Daniel X: Alien Hunter, a graphic novel by Jame Patterson (ARC)

James Patterson expands his Daniel X adventure with Daniel X: Alien Hunter, a graphic novel.  I had a student a few years ago who loved James Patterson’s young adult novels.  I even made a few accelerated reader quizzes for him, so he could get extra credit.  I respect Patterson for motivating preteen and teen boys to read.

This graphic novel is a quick read full of action and mystery.  Daniel’s parents were murdered, and he discovers that his father was an alien who hunted outlaw aliens on Earth.  Daniel finds his father’s list of outlaw aliens and is on a mission to find his parents’ killer.  Over time Daniel has practiced and honed his own alien powers.  He can use his imagination to create just about anything he wants, including friends.

Daniel is hunting #7 on the list in this installment of the story.  Patterson includes enough twists, turns, and monsters to keep young readers turning the pages.  Daniel’s foe is almost too much for him.  I imagine the most interested age group would be boys 9-12.  My seven-year-old has already asked if he can read it when I’m done.  I’m not sure he can keep up with dialogue or the vocabulary, but I’ll let him give it a shot.

I find Patterson’s writing a little heavy handed at times for a graphic novel.  For example, when it starts to rain, Daniel actually says in a thought bubble, “It’s starting to rain. I’d better get inside.” Well, we have the picture.  We can see that it’s raining.  The art appears to be computer generated.  It looks good, but its not spectacularly original.   Overall, I think its a graphic novel preteens will like.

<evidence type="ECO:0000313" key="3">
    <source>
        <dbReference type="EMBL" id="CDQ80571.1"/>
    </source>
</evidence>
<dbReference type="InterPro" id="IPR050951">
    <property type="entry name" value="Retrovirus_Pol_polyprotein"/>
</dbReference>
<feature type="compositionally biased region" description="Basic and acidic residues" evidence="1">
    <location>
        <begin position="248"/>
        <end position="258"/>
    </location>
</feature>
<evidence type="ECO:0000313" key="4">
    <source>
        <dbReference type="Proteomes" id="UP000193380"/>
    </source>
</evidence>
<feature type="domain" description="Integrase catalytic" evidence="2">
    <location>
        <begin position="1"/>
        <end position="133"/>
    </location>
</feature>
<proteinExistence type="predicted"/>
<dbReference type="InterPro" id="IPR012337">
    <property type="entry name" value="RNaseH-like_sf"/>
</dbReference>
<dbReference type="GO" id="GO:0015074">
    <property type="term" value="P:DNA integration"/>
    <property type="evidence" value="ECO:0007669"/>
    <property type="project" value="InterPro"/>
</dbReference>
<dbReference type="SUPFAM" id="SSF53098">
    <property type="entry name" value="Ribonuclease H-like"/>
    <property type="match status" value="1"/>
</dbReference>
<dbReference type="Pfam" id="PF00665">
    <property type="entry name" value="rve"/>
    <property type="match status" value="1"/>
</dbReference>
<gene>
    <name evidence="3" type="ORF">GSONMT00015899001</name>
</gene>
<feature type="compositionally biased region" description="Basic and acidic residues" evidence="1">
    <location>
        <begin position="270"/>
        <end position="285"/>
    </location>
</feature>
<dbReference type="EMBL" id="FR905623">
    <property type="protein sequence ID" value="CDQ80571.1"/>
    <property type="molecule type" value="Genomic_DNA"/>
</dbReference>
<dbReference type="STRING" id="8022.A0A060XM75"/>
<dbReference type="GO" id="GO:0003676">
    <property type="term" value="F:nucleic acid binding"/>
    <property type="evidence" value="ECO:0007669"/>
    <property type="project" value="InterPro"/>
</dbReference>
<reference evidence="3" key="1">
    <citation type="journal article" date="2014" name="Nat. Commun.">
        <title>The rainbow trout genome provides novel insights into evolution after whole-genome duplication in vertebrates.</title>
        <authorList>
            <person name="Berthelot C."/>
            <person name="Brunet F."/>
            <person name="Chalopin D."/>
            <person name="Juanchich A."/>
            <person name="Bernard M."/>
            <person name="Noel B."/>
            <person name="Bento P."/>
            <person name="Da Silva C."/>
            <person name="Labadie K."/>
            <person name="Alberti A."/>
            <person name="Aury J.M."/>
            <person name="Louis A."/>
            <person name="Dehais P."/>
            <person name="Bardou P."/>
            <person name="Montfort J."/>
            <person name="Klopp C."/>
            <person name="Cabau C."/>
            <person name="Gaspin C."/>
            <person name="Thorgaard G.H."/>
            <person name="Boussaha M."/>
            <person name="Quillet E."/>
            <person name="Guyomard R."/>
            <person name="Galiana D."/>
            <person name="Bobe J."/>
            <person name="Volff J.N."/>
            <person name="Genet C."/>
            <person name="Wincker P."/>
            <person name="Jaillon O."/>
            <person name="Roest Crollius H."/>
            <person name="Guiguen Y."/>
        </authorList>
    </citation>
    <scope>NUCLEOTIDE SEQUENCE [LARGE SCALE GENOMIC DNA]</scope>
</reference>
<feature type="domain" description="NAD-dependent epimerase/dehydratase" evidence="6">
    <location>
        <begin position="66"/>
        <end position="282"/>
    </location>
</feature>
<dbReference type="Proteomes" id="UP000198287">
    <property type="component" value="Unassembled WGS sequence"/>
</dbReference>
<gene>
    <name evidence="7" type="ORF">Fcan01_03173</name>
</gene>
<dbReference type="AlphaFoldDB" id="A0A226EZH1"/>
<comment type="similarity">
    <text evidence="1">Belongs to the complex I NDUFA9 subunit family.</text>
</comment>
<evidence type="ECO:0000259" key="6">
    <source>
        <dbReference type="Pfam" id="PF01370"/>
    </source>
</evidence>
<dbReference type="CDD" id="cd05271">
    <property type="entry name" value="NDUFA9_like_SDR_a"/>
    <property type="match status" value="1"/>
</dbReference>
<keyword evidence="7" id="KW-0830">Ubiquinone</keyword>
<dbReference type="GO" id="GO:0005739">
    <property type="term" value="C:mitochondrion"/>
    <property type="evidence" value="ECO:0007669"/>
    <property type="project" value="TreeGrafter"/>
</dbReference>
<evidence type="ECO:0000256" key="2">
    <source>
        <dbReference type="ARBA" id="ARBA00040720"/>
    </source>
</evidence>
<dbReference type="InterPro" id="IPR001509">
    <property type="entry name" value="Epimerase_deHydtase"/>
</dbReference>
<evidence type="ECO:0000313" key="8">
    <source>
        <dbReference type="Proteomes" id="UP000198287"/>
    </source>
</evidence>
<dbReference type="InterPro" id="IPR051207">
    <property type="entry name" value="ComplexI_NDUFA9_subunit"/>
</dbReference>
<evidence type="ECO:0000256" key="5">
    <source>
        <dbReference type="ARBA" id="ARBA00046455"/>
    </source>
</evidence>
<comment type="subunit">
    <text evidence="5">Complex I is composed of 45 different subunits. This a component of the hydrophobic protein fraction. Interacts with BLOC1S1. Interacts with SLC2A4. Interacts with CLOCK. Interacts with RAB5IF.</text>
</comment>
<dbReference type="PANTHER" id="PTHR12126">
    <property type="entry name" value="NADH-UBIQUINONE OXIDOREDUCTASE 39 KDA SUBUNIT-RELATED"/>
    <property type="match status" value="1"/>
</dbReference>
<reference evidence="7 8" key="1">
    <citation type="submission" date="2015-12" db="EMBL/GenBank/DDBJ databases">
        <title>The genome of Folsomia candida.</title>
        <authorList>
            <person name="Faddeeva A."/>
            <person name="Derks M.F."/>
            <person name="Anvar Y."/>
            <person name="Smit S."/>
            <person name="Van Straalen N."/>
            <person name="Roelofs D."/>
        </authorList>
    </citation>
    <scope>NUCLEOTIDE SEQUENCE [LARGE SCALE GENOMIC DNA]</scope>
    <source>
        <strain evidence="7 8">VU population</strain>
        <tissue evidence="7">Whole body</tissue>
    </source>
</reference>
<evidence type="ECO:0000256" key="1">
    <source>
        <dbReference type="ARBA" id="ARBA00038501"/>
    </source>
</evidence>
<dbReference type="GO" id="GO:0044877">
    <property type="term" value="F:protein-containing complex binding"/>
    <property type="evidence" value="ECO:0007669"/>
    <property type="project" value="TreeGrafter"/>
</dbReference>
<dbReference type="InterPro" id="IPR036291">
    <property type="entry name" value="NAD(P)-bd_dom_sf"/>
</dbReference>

Maus- Art Spiegelman

After playing the Indiana Jones Legos game on the Wii and seeing the triology box set of the movies, my eldest son has become interested in WWII and the Nazis as bad guys.  That reminded me of the seminal graphic novel Maus by Art Spiegelman.  Since the Nazis portrayed the Jews as vermin to be exterminated, Spiegelman draws the Jews as mice and Nazis as cats.  This cat and mouse metaphor makes the reader comfortable with the very serious material using seemingly harmless animal comic characters, but it also creates many levels of meaning dealing with racial stereotypes, nationalistic identities, and the commonality of humanity.

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Art Spiegelman

Mutant Massacre

wilsonknut.comI guess I’m feeling nostalgic again for those innocent middle-school days.  I saw some X-Men: Mutant Massacre comics on sale on Ebay and was reminded how much I loved that series.  I had a subscription to X-Factor at the time, which was a spin-off featuring the five original X-Men.  My cousin got the X-Men comics.  Once the Mutant Massacre series started we had to borrow each others books to keep up, since it was a crossover series between the two teams.  Thor, Daredevil, and some lesser known comics were also involved in a minor way.

The series had a certain mystery noir to it, and it was released around the same time as Elektra: Assassin.  A lot of the action takes place in the underground tunnels of New York with a band of assassins killing the mutant community that lives in the tunnels.  The continuing storyline over eight issues or so, and the, what seemed at the time, more mature action and theme grabbed me.  Characters were getting killed and some favorites were gravely injured.  That’s serious stuff for an eighth-grader in the 1980s.  Remember, there was no internet and no violent video games.

Wikipedia-Mutant MassacreMarvel Gallery

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